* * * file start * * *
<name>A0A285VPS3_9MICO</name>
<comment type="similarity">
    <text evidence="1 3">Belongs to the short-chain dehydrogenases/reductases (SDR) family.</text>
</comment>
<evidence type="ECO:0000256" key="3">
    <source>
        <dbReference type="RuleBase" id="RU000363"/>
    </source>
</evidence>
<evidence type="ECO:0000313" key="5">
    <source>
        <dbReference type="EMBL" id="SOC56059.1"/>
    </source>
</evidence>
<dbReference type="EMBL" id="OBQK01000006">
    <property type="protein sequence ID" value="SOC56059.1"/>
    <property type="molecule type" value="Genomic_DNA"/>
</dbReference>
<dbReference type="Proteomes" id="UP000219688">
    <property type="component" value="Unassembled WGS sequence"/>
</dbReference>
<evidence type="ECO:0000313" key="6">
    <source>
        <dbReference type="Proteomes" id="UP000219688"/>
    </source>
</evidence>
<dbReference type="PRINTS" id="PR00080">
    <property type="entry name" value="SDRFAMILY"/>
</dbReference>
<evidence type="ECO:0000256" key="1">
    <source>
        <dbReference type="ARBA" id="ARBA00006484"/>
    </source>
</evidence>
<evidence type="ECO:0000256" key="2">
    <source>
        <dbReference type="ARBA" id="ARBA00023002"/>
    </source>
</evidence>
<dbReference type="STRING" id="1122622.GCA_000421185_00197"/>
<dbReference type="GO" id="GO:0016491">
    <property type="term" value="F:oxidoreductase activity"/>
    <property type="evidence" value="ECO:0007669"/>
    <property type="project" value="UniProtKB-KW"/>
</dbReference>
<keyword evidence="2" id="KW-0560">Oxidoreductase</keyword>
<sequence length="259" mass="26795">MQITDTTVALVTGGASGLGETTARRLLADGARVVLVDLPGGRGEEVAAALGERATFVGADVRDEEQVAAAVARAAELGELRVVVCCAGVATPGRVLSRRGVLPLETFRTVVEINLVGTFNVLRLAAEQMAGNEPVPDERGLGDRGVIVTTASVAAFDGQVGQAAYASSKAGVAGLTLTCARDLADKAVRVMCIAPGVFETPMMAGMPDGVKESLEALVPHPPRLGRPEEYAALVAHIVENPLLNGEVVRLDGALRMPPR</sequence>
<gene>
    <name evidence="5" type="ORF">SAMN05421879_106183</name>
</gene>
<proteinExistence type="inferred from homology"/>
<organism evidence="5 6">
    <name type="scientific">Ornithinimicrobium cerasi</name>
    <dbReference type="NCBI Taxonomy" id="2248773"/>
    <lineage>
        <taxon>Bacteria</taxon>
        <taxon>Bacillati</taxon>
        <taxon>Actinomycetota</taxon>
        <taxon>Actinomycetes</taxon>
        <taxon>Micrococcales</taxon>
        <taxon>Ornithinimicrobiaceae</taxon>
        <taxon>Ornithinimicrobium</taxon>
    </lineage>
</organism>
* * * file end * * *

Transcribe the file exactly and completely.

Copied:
<name>A0A285VPS3_9MICO</name>
<comment type="similarity">
    <text evidence="1 3">Belongs to the short-chain dehydrogenases/reductases (SDR) family.</text>
</comment>
<evidence type="ECO:0000256" key="3">
    <source>
        <dbReference type="RuleBase" id="RU000363"/>
    </source>
</evidence>
<evidence type="ECO:0000313" key="5">
    <source>
        <dbReference type="EMBL" id="SOC56059.1"/>
    </source>
</evidence>
<dbReference type="EMBL" id="OBQK01000006">
    <property type="protein sequence ID" value="SOC56059.1"/>
    <property type="molecule type" value="Genomic_DNA"/>
</dbReference>
<dbReference type="Proteomes" id="UP000219688">
    <property type="component" value="Unassembled WGS sequence"/>
</dbReference>
<evidence type="ECO:0000313" key="6">
    <source>
        <dbReference type="Proteomes" id="UP000219688"/>
    </source>
</evidence>
<dbReference type="PRINTS" id="PR00080">
    <property type="entry name" value="SDRFAMILY"/>
</dbReference>
<evidence type="ECO:0000256" key="1">
    <source>
        <dbReference type="ARBA" id="ARBA00006484"/>
    </source>
</evidence>
<evidence type="ECO:0000256" key="2">
    <source>
        <dbReference type="ARBA" id="ARBA00023002"/>
    </source>
</evidence>
<dbReference type="STRING" id="1122622.GCA_000421185_00197"/>
<dbReference type="GO" id="GO:0016491">
    <property type="term" value="F:oxidoreductase activity"/>
    <property type="evidence" value="ECO:0007669"/>
    <property type="project" value="UniProtKB-KW"/>
</dbReference>
<keyword evidence="2" id="KW-0560">Oxidoreductase</keyword>
<sequence length="259" mass="26795">MQITDTTVALVTGGASGLGETTARRLLADGARVVLVDLPGGRGEEVAAALGERATFVGADVRDEEQVAAAVARAAELGELRVVVCCAGVATPGRVLSRRGVLPLETFRTVVEINLVGTFNVLRLAAEQMAGNEPVPDERGLGDRGVIVTTASVAAFDGQVGQAAYASSKAGVAGLTLTCARDLADKAVRVMCIAPGVFETPMMAGMPDGVKESLEALVPHPPRLGRPEEYAALVAHIVENPLLNGEVVRLDGALRMPPR</sequence>
<gene>
    <name evidence="5" type="ORF">SAMN05421879_106183</name>
</gene>
<proteinExistence type="inferred from homology"/>
<organism evidence="5 6">
    <name type="scientific">Ornithinimicrobium cerasi</name>
    <dbReference type="NCBI Taxonomy" id="2248773"/>
    <lineage>
        <taxon>Bacteria</taxon>
        <taxon>Bacillati</taxon>
        <taxon>Actinomycetota</taxon>
        <taxon>Actinomycetes</taxon>
        <taxon>Micrococcales</taxon>
        <taxon>Ornithinimicrobiaceae</taxon>
        <taxon>Ornithinimicrobium</taxon>
    </lineage>
</organism>